A new, handheld device has been developed by a Michigan-based company that analyzes nitrate and phosphate levels in water, soil, plants, and forage that can contribute to harmful algal blooms and cause unmanageable levels of nitrate at drinking water processing plants.
The device, developed by NECi Superior Enzymes, a biotechnology company based in Lake Linden in the Upper Peninsula, interfaces via Bluetooth to a smartphone and can detect elevated nitrate levels that pose health concerns, especially for infants who are susceptible to blue-baby syndrome.
“We developed an accurate, reliable test method that works in laboratory settings,” says Ellen R. Campbell, CEO of NECi Superior Enzymes. “Then we simplified the method so that anyone can do it. We believe users should have confidence that their results actually mean something,"
Campbell says nitrate and phosphate are necessary for plant and soil health, and are widely used in fertilizers. However, when excess nutrients from agricultural fields migrate into the water system, it contributes to algae blooms that can cause unmanageable levels of nitrate at drinking water processing plants.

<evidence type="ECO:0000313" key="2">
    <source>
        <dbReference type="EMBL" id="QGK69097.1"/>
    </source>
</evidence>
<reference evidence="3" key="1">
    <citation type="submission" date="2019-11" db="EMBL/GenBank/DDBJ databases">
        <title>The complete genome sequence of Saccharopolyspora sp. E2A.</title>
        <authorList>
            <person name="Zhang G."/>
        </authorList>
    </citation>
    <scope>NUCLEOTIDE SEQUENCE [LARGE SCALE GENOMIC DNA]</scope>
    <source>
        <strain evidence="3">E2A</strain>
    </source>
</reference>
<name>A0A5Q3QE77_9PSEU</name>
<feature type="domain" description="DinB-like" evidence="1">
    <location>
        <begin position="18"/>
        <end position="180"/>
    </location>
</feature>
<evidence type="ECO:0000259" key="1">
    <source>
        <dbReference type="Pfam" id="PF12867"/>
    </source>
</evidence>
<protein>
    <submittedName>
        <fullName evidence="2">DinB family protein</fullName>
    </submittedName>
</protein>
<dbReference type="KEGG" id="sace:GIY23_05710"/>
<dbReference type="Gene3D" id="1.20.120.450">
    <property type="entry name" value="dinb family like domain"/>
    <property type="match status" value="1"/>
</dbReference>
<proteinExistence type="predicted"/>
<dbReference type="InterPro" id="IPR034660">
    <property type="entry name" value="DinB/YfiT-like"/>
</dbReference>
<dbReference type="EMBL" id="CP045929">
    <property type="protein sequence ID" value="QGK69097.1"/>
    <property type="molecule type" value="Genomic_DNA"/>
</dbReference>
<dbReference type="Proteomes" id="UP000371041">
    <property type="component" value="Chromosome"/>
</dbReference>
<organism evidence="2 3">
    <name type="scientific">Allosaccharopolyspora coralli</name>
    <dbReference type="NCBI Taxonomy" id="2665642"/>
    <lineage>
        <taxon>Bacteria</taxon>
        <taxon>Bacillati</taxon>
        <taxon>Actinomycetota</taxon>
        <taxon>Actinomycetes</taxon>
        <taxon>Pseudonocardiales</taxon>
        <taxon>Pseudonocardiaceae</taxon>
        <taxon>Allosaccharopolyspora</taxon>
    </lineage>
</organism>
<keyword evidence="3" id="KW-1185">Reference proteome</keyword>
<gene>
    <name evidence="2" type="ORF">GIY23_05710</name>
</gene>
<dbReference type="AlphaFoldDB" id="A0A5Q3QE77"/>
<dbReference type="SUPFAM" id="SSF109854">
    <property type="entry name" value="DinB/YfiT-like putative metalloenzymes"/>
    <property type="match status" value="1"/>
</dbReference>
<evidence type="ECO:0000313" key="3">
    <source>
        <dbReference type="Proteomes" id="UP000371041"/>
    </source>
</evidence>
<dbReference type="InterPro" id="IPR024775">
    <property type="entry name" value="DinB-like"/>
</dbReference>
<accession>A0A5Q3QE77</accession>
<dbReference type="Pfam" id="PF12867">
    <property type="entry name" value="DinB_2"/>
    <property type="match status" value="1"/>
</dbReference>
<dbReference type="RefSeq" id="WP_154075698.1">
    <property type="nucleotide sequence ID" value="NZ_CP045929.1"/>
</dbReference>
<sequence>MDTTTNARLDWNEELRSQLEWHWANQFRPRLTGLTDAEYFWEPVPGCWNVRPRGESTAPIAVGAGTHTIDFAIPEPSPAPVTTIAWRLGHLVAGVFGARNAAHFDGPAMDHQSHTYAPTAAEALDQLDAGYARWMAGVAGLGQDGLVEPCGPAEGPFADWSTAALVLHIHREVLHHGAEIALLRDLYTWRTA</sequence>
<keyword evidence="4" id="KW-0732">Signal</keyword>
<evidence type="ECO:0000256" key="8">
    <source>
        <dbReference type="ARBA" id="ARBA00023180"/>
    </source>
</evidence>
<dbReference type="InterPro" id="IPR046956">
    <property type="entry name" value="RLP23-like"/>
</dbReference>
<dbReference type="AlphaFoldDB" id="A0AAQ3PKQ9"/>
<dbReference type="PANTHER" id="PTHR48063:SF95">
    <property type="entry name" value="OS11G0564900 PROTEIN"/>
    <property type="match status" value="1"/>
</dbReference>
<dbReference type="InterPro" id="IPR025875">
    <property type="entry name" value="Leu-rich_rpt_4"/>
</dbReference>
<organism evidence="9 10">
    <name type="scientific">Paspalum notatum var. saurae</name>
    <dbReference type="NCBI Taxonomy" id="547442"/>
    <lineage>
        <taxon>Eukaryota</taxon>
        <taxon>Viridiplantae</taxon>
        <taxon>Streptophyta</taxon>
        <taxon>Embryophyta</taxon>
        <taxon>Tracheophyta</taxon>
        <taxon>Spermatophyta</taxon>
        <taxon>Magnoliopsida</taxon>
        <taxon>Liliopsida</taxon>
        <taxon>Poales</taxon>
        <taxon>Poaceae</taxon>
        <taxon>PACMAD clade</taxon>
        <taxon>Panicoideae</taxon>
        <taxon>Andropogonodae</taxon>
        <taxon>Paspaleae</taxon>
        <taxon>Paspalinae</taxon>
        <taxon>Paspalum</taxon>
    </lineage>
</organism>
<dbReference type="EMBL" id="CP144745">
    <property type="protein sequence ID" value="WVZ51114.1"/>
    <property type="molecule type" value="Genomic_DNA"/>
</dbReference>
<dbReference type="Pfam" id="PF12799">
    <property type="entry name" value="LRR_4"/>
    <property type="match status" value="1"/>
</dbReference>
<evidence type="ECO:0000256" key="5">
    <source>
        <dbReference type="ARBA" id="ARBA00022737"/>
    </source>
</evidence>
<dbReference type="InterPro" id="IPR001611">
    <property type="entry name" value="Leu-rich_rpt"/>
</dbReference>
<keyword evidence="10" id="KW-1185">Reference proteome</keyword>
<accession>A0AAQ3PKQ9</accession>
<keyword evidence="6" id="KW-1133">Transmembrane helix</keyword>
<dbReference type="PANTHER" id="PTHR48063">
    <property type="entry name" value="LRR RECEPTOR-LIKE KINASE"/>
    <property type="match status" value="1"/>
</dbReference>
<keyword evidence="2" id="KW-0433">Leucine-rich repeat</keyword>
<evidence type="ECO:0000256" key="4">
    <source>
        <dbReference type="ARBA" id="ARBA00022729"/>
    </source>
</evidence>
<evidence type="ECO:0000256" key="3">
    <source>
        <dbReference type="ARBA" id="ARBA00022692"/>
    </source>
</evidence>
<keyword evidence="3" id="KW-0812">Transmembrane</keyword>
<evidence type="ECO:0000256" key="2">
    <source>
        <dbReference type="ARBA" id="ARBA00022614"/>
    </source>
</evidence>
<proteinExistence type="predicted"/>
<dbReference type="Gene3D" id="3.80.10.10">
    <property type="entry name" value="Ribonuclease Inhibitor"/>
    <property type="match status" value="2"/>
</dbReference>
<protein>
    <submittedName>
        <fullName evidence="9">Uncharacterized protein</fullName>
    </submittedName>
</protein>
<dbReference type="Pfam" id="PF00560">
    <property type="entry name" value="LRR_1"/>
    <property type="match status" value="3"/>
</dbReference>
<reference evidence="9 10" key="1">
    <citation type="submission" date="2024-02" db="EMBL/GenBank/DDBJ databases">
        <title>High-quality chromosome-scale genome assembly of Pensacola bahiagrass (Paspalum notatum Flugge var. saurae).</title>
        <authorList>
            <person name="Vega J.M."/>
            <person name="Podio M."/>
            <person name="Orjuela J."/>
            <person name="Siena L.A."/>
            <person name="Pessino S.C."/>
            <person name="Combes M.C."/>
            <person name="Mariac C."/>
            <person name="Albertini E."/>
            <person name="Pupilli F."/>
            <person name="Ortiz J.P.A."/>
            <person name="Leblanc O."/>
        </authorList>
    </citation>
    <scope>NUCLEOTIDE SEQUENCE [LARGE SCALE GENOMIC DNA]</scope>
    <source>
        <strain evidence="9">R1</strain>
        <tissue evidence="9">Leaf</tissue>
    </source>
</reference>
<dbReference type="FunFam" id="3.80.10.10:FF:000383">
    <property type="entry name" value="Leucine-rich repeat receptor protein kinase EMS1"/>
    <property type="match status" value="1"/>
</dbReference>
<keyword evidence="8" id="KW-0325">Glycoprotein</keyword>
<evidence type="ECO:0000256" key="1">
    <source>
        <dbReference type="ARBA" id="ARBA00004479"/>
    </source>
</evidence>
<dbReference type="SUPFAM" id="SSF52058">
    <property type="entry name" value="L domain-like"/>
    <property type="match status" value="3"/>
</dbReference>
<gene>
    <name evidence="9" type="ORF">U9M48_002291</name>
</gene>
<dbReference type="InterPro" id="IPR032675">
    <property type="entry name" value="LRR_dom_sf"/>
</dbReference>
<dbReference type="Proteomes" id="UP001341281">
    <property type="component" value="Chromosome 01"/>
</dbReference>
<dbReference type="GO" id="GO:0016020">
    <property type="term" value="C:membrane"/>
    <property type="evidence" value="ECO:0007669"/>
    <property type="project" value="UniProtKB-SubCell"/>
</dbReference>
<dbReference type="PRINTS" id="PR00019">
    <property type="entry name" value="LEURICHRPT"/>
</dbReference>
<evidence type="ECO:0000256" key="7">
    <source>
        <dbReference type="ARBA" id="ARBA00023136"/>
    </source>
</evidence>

Removing nitrate from drinking water is a costly process, and management practices are essential to solving and preventing blooms by targeting proper nitrate and phosphate levels in the soil from the start, and routinely monitoring them.
Campbell says the device works by measuring the light that is passed through a given sample, following a simple enzymatic reaction. Enzymes are abundant in nature to perform essential biological tasks. The enzyme used in the test kits, Nitrate Reductase, is the enzyme in plants that initiates the conversion of nitrate into proteins and DNA.
The handheld instrument was developed, in part, with funding from the National Science Foundation's Small Business Innovation Research program.